Performance fears spark Cumbria secondary school visits
Inspectors are visiting a number of secondary schools in Cumbria over concerns about underperformance.
Ofsted said about 16 schools would be inspected over two months.
Cumbria County Council said it was working with it to understand the lower proportion of good and outstanding secondary schools.
The National Union of Teachers said goalposts were moved too frequently and this style of inspection was causing too much stress.
Ofsted Regional Director for the North West Mike Cladingbowl said: "Ofsted is concerned about the number of secondary schools in Cumbria that are not yet good.
"These schools are inspected more regularly. As a result of the poor performance of a number of Cumbria's secondary schools, we will be inspecting a number of schools this half-term to find out why they are underperforming.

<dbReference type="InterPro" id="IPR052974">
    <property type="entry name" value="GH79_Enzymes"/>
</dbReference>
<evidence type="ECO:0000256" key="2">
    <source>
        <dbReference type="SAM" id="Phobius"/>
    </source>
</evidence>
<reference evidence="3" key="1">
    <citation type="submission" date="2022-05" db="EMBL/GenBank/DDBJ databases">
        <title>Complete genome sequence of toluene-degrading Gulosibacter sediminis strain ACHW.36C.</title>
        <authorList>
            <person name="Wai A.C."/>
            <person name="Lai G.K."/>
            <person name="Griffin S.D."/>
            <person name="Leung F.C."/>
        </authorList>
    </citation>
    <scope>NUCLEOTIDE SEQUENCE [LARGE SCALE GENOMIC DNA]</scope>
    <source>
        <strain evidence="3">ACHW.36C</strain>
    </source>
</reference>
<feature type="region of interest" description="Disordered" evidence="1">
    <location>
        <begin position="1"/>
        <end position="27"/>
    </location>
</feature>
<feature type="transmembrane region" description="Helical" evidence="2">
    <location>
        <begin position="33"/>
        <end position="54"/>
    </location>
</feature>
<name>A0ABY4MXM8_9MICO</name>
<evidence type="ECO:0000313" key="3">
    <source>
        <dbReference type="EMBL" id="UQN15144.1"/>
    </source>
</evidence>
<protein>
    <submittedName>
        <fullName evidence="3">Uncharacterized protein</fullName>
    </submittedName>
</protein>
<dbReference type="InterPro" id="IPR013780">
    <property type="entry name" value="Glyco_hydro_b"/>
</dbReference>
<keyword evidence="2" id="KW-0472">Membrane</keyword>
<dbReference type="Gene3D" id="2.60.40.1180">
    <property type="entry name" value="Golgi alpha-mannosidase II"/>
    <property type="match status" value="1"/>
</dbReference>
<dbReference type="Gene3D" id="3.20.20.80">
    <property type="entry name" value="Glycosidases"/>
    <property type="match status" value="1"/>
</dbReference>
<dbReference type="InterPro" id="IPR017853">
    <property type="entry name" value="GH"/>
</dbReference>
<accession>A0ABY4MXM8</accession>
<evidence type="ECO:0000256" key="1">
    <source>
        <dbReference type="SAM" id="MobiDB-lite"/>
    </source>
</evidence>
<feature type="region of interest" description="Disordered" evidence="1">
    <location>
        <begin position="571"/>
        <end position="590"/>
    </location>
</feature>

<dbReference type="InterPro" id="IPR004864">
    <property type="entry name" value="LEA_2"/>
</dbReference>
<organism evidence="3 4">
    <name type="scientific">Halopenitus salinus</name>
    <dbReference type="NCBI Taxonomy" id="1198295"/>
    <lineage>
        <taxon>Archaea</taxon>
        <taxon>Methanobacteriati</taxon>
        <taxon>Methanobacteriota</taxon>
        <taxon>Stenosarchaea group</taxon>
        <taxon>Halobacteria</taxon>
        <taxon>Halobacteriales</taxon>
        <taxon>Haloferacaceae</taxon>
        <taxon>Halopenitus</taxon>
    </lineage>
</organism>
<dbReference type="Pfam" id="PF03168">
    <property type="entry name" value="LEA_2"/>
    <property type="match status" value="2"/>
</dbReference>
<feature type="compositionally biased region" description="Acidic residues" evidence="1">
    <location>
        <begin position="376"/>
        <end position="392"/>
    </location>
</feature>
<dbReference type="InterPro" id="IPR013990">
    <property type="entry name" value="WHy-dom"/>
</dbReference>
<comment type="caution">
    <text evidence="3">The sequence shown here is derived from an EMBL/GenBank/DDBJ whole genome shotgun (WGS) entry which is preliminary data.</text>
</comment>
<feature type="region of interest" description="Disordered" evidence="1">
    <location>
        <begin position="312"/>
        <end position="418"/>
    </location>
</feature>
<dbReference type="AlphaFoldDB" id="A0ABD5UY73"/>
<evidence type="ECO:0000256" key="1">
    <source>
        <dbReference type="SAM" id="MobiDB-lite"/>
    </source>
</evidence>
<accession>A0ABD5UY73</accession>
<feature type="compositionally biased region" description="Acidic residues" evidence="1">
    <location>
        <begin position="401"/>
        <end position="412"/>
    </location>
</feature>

"As part of this, Ofsted wants to know what the county council is doing to improve the quality of school and academies in Cumbria."
A report will be sent to the council early in the new year.
National Union of Teachers Cumbrian secretary Alan Rutter said many of the schools had been inspected recently and had hardly had time to put in place requested measures.
He said: "The way Ofsted come in and the way they are blitzing schools at the moment is causing so much stress and they are also inspecting such a narrow range of areas and it doesn't give you a full picture of the school."
A Cumbria County Council spokesman said the inspections reflected a national change in approach by Ofsted.
He said: "We are continuing to work closely and productively with Ofsted as they seek to understand why the proportion of good and outstanding secondary schools in the county is lower than the national average and behind the percentage of good and outstanding primary schools in Cumbria."